Opinion polls fell thick and fast during the General Election. At times political correspondents appeared to be clinging to them like drowning men to a leaky life raft.
So: are the opinion polls having a good election or a bad election? It is impossible to know.
The political blogging site Left Foot Forward, which represents itself as an “evidence –based analysis of British politics” yesterday published a bold extrapolation of recen
In December the Financial Times published a Harris survey of the public's confidence in national statistics across five European countries and the USA.
Carrying out public opinion polls in Afghanistan is never going to be easy. Areas that are remote at the best of times are now inaccessible and dangerous.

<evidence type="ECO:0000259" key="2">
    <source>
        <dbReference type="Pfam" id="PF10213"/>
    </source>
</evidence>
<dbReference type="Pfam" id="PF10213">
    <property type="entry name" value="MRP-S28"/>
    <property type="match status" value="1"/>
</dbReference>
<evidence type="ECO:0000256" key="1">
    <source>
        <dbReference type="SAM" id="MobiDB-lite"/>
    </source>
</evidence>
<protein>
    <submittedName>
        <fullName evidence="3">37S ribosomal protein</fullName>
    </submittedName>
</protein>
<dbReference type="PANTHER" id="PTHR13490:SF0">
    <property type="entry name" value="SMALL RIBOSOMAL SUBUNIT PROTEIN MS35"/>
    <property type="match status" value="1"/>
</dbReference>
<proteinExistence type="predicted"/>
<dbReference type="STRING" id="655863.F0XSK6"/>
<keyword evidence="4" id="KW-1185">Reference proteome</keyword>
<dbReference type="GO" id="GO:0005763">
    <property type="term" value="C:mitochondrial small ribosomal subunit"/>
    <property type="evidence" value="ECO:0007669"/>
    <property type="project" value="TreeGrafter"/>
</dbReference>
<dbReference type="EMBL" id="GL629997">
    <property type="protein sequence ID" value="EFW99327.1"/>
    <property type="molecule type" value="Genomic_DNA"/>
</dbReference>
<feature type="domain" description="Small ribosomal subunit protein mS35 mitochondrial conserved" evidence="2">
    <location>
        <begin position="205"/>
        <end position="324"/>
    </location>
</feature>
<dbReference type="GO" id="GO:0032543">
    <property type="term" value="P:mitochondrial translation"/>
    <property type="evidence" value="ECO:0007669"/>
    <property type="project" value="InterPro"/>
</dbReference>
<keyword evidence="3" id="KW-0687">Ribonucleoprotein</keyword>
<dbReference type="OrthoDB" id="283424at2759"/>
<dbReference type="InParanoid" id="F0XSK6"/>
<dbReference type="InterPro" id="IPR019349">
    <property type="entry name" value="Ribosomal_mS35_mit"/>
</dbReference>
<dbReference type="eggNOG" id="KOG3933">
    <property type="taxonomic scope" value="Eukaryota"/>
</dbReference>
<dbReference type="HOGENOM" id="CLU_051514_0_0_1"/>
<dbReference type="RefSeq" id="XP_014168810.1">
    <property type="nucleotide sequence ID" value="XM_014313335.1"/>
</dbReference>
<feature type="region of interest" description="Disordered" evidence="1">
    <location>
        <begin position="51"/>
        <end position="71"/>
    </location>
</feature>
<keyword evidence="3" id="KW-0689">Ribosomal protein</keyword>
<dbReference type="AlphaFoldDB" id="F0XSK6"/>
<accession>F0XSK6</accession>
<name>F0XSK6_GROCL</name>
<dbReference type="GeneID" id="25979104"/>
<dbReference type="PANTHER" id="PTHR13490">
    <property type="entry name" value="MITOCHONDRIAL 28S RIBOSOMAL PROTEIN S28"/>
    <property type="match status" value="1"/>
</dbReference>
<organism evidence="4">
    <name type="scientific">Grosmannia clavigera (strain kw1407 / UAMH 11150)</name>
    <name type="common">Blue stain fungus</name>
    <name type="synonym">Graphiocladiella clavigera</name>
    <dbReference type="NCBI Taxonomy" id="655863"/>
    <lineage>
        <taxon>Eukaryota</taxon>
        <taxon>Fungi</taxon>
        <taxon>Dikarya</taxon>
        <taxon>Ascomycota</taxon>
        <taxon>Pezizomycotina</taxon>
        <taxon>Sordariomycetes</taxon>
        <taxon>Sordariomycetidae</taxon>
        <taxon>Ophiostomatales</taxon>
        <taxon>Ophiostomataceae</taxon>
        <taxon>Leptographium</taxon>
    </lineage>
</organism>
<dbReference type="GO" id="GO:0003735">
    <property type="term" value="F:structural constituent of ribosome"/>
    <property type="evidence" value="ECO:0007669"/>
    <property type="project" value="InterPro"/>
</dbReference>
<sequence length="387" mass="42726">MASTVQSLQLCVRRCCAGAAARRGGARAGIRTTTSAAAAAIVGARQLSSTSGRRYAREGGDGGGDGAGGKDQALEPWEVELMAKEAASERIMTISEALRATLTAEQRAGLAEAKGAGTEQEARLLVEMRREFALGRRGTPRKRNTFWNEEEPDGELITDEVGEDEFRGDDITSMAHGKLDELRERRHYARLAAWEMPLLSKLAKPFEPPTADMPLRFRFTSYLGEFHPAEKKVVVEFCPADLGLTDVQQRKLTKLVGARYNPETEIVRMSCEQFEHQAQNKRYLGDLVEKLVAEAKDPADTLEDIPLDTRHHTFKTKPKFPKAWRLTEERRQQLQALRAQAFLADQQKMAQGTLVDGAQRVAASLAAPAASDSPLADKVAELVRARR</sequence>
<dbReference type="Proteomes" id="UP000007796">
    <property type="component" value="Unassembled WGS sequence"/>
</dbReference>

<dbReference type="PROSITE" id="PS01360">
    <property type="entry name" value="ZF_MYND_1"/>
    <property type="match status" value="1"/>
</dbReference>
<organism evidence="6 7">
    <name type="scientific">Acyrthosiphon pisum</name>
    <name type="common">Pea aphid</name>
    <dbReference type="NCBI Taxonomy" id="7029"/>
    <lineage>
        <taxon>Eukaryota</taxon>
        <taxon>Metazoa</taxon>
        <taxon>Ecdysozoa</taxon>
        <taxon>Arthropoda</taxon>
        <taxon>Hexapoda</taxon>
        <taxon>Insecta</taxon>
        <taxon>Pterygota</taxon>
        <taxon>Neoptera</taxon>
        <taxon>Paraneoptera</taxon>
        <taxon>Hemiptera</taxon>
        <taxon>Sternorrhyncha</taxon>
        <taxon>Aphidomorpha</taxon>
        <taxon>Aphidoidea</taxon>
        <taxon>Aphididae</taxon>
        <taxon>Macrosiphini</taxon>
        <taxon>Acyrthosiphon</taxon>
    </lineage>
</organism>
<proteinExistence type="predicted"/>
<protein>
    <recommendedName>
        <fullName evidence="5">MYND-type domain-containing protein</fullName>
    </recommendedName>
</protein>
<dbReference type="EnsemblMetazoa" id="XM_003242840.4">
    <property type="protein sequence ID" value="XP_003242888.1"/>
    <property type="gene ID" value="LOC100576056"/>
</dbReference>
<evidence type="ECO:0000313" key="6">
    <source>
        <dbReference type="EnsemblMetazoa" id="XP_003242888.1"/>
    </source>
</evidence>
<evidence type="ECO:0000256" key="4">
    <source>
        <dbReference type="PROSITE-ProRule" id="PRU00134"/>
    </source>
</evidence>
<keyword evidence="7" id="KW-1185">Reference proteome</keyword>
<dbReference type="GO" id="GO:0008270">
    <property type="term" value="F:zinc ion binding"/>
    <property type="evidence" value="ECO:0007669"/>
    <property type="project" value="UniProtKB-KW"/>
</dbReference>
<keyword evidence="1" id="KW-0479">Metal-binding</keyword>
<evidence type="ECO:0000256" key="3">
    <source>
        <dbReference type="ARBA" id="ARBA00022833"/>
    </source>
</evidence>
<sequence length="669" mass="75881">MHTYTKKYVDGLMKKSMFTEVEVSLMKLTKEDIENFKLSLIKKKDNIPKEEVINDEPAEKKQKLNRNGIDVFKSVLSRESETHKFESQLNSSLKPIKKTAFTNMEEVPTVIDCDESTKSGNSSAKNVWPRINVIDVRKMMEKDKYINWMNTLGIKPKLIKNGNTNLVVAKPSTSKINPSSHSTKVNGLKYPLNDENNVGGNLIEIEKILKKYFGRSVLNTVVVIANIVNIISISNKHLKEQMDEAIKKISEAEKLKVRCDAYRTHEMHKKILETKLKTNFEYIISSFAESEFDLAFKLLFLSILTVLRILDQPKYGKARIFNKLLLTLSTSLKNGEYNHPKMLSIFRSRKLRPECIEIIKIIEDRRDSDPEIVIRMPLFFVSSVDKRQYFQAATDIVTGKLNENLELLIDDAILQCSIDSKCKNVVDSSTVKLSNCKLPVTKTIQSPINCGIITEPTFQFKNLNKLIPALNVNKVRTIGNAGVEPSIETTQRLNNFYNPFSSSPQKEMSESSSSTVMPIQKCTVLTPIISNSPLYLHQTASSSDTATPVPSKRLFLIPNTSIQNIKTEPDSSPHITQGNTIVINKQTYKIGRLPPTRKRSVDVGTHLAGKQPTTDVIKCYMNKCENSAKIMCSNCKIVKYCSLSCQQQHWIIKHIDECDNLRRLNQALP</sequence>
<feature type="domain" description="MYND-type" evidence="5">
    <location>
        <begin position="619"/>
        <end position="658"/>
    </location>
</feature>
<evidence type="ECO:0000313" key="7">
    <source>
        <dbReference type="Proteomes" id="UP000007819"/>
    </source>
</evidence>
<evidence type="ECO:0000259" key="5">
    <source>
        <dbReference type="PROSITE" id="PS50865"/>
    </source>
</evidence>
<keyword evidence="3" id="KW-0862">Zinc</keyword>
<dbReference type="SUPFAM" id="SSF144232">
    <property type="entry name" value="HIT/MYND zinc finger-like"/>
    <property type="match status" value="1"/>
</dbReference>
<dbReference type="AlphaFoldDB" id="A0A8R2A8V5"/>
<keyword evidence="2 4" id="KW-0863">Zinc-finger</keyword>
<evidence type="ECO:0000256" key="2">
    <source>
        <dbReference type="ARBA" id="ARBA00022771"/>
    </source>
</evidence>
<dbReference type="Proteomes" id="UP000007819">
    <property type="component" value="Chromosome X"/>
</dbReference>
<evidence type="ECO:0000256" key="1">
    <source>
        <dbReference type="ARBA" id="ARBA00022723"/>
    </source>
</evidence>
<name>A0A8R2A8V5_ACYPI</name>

You might expect an unemployment level of 10 per cent to make those who are employed pretty happy with their jobs.
Eight out of ten doctors are concerned about private companies profiting from the National Health Service, according to a poll from the British Medical Association and Doctors.net.uk.
As Britain moves into pre-election spring, we can expect the opinion polls to flower in profusion. But what do they really tell us?